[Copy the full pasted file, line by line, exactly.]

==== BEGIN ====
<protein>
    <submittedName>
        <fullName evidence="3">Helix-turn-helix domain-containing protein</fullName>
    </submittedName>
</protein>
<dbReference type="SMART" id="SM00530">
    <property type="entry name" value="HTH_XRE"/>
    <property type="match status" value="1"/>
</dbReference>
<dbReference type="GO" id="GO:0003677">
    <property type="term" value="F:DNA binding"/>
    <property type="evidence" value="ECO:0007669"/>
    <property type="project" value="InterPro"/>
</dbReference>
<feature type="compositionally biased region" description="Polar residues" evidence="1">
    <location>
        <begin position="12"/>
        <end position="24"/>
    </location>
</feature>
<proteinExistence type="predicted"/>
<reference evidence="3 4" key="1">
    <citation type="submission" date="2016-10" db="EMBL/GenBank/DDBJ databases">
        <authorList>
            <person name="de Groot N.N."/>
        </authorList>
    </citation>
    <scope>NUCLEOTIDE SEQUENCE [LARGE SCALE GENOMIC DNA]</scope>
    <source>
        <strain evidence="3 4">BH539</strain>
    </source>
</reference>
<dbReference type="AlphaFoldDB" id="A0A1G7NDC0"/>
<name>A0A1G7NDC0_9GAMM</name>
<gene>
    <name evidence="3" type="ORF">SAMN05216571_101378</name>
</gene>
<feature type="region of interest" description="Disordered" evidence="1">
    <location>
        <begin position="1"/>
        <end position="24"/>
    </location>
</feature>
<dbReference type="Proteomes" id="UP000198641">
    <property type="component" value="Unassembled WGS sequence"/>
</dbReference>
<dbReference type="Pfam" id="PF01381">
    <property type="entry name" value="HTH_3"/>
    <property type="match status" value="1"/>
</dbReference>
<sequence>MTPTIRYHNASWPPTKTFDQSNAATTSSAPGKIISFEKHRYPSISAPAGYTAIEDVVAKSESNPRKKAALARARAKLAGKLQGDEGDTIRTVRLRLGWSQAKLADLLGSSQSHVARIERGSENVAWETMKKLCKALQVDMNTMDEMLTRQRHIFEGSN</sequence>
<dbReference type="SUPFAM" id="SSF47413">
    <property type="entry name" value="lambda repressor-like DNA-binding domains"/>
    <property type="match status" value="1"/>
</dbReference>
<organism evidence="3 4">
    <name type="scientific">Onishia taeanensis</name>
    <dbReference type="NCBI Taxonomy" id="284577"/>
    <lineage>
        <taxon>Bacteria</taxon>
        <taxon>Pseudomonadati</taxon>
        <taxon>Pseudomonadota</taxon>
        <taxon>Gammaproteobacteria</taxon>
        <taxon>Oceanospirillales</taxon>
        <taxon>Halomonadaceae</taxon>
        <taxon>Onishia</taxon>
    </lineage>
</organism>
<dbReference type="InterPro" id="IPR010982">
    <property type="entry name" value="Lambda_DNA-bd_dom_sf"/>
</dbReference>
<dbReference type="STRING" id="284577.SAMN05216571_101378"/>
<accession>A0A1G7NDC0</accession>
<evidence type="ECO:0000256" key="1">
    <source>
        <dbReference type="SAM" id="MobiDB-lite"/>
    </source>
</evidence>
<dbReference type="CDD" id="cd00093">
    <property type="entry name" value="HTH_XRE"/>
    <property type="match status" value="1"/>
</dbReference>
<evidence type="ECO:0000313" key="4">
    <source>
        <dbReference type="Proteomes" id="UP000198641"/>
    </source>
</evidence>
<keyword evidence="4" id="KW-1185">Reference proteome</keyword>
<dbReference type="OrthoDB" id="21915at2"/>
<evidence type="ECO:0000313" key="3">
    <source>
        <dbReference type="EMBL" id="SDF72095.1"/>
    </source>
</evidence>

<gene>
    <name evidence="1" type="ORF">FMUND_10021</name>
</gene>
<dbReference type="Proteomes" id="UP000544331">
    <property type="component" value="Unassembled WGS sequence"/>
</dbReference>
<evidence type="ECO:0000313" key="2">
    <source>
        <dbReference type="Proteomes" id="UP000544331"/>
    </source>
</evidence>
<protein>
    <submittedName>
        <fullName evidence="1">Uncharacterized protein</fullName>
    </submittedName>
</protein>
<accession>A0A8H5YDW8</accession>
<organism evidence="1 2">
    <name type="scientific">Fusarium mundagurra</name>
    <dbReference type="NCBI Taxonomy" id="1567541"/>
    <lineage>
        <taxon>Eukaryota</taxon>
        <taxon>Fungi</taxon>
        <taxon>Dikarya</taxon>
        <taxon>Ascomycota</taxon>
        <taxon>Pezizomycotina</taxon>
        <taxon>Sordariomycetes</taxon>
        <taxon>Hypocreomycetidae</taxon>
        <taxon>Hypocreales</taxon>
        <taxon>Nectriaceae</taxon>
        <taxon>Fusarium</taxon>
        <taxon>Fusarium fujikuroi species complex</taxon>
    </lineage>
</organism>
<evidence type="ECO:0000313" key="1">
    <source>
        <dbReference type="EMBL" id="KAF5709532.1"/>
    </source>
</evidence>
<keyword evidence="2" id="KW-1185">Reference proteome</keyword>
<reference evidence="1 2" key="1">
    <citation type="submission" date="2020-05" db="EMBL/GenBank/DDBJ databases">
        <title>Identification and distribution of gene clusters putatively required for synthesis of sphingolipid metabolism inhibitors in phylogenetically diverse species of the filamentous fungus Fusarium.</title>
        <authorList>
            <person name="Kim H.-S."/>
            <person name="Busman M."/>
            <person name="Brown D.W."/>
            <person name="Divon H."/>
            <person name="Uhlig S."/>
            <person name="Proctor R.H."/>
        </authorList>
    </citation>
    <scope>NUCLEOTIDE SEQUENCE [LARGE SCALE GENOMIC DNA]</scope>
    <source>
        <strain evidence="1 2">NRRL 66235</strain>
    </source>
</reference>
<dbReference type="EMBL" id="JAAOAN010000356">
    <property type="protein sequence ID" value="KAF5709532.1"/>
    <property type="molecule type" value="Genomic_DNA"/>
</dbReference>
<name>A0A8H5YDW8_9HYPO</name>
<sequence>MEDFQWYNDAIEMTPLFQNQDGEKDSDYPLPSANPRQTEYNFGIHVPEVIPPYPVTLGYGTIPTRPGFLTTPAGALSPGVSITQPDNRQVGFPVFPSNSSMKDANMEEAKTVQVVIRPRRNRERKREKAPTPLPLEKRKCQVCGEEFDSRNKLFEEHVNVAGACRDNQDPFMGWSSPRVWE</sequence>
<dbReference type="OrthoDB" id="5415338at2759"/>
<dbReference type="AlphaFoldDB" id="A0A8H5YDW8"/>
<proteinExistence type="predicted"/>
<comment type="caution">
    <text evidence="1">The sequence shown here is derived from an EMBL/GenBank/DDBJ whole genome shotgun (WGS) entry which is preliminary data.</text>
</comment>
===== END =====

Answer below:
<protein>
    <submittedName>
        <fullName evidence="3">Helix-turn-helix domain-containing protein</fullName>
    </submittedName>
</protein>
<dbReference type="SMART" id="SM00530">
    <property type="entry name" value="HTH_XRE"/>
    <property type="match status" value="1"/>
</dbReference>
<dbReference type="GO" id="GO:0003677">
    <property type="term" value="F:DNA binding"/>
    <property type="evidence" value="ECO:0007669"/>
    <property type="project" value="InterPro"/>
</dbReference>
<feature type="compositionally biased region" description="Polar residues" evidence="1">
    <location>
        <begin position="12"/>
        <end position="24"/>
    </location>
</feature>
<proteinExistence type="predicted"/>
<reference evidence="3 4" key="1">
    <citation type="submission" date="2016-10" db="EMBL/GenBank/DDBJ databases">
        <authorList>
            <person name="de Groot N.N."/>
        </authorList>
    </citation>
    <scope>NUCLEOTIDE SEQUENCE [LARGE SCALE GENOMIC DNA]</scope>
    <source>
        <strain evidence="3 4">BH539</strain>
    </source>
</reference>
<dbReference type="AlphaFoldDB" id="A0A1G7NDC0"/>
<name>A0A1G7NDC0_9GAMM</name>
<gene>
    <name evidence="3" type="ORF">SAMN05216571_101378</name>
</gene>
<feature type="region of interest" description="Disordered" evidence="1">
    <location>
        <begin position="1"/>
        <end position="24"/>
    </location>
</feature>
<dbReference type="Proteomes" id="UP000198641">
    <property type="component" value="Unassembled WGS sequence"/>
</dbReference>
<dbReference type="Pfam" id="PF01381">
    <property type="entry name" value="HTH_3"/>
    <property type="match status" value="1"/>
</dbReference>
<sequence>MTPTIRYHNASWPPTKTFDQSNAATTSSAPGKIISFEKHRYPSISAPAGYTAIEDVVAKSESNPRKKAALARARAKLAGKLQGDEGDTIRTVRLRLGWSQAKLADLLGSSQSHVARIERGSENVAWETMKKLCKALQVDMNTMDEMLTRQRHIFEGSN</sequence>
<dbReference type="SUPFAM" id="SSF47413">
    <property type="entry name" value="lambda repressor-like DNA-binding domains"/>
    <property type="match status" value="1"/>
</dbReference>
<organism evidence="3 4">
    <name type="scientific">Onishia taeanensis</name>
    <dbReference type="NCBI Taxonomy" id="284577"/>
    <lineage>
        <taxon>Bacteria</taxon>
        <taxon>Pseudomonadati</taxon>
        <taxon>Pseudomonadota</taxon>
        <taxon>Gammaproteobacteria</taxon>
        <taxon>Oceanospirillales</taxon>
        <taxon>Halomonadaceae</taxon>
        <taxon>Onishia</taxon>
    </lineage>
</organism>
<dbReference type="InterPro" id="IPR010982">
    <property type="entry name" value="Lambda_DNA-bd_dom_sf"/>
</dbReference>
<dbReference type="STRING" id="284577.SAMN05216571_101378"/>
<accession>A0A1G7NDC0</accession>
<evidence type="ECO:0000256" key="1">
    <source>
        <dbReference type="SAM" id="MobiDB-lite"/>
    </source>
</evidence>
<dbReference type="CDD" id="cd00093">
    <property type="entry name" value="HTH_XRE"/>
    <property type="match status" value="1"/>
</dbReference>
<evidence type="ECO:0000313" key="4">
    <source>
        <dbReference type="Proteomes" id="UP000198641"/>
    </source>
</evidence>
<keyword evidence="4" id="KW-1185">Reference proteome</keyword>
<dbReference type="OrthoDB" id="21915at2"/>
<evidence type="ECO:0000313" key="3">
    <source>
        <dbReference type="EMBL" id="SDF72095.1"/>
    </source>
</evidence>

<gene>
    <name evidence="1" type="ORF">FMUND_10021</name>
</gene>
<dbReference type="Proteomes" id="UP000544331">
    <property type="component" value="Unassembled WGS sequence"/>
</dbReference>
<evidence type="ECO:0000313" key="2">
    <source>
        <dbReference type="Proteomes" id="UP000544331"/>
    </source>
</evidence>
<protein>
    <submittedName>
        <fullName evidence="1">Uncharacterized protein</fullName>
    </submittedName>
</protein>
<accession>A0A8H5YDW8</accession>
<organism evidence="1 2">
    <name type="scientific">Fusarium mundagurra</name>
    <dbReference type="NCBI Taxonomy" id="1567541"/>
    <lineage>
        <taxon>Eukaryota</taxon>
        <taxon>Fungi</taxon>
        <taxon>Dikarya</taxon>
        <taxon>Ascomycota</taxon>
        <taxon>Pezizomycotina</taxon>
        <taxon>Sordariomycetes</taxon>
        <taxon>Hypocreomycetidae</taxon>
        <taxon>Hypocreales</taxon>
        <taxon>Nectriaceae</taxon>
        <taxon>Fusarium</taxon>
        <taxon>Fusarium fujikuroi species complex</taxon>
    </lineage>
</organism>
<evidence type="ECO:0000313" key="1">
    <source>
        <dbReference type="EMBL" id="KAF5709532.1"/>
    </source>
</evidence>
<keyword evidence="2" id="KW-1185">Reference proteome</keyword>
<reference evidence="1 2" key="1">
    <citation type="submission" date="2020-05" db="EMBL/GenBank/DDBJ databases">
        <title>Identification and distribution of gene clusters putatively required for synthesis of sphingolipid metabolism inhibitors in phylogenetically diverse species of the filamentous fungus Fusarium.</title>
        <authorList>
            <person name="Kim H.-S."/>
            <person name="Busman M."/>
            <person name="Brown D.W."/>
            <person name="Divon H."/>
            <person name="Uhlig S."/>
            <person name="Proctor R.H."/>
        </authorList>
    </citation>
    <scope>NUCLEOTIDE SEQUENCE [LARGE SCALE GENOMIC DNA]</scope>
    <source>
        <strain evidence="1 2">NRRL 66235</strain>
    </source>
</reference>
<dbReference type="EMBL" id="JAAOAN010000356">
    <property type="protein sequence ID" value="KAF5709532.1"/>
    <property type="molecule type" value="Genomic_DNA"/>
</dbReference>
<name>A0A8H5YDW8_9HYPO</name>
<sequence>MEDFQWYNDAIEMTPLFQNQDGEKDSDYPLPSANPRQTEYNFGIHVPEVIPPYPVTLGYGTIPTRPGFLTTPAGALSPGVSITQPDNRQVGFPVFPSNSSMKDANMEEAKTVQVVIRPRRNRERKREKAPTPLPLEKRKCQVCGEEFDSRNKLFEEHVNVAGACRDNQDPFMGWSSPRVWE</sequence>
<dbReference type="OrthoDB" id="5415338at2759"/>
<dbReference type="AlphaFoldDB" id="A0A8H5YDW8"/>
<proteinExistence type="predicted"/>
<comment type="caution">
    <text evidence="1">The sequence shown here is derived from an EMBL/GenBank/DDBJ whole genome shotgun (WGS) entry which is preliminary data.</text>
</comment>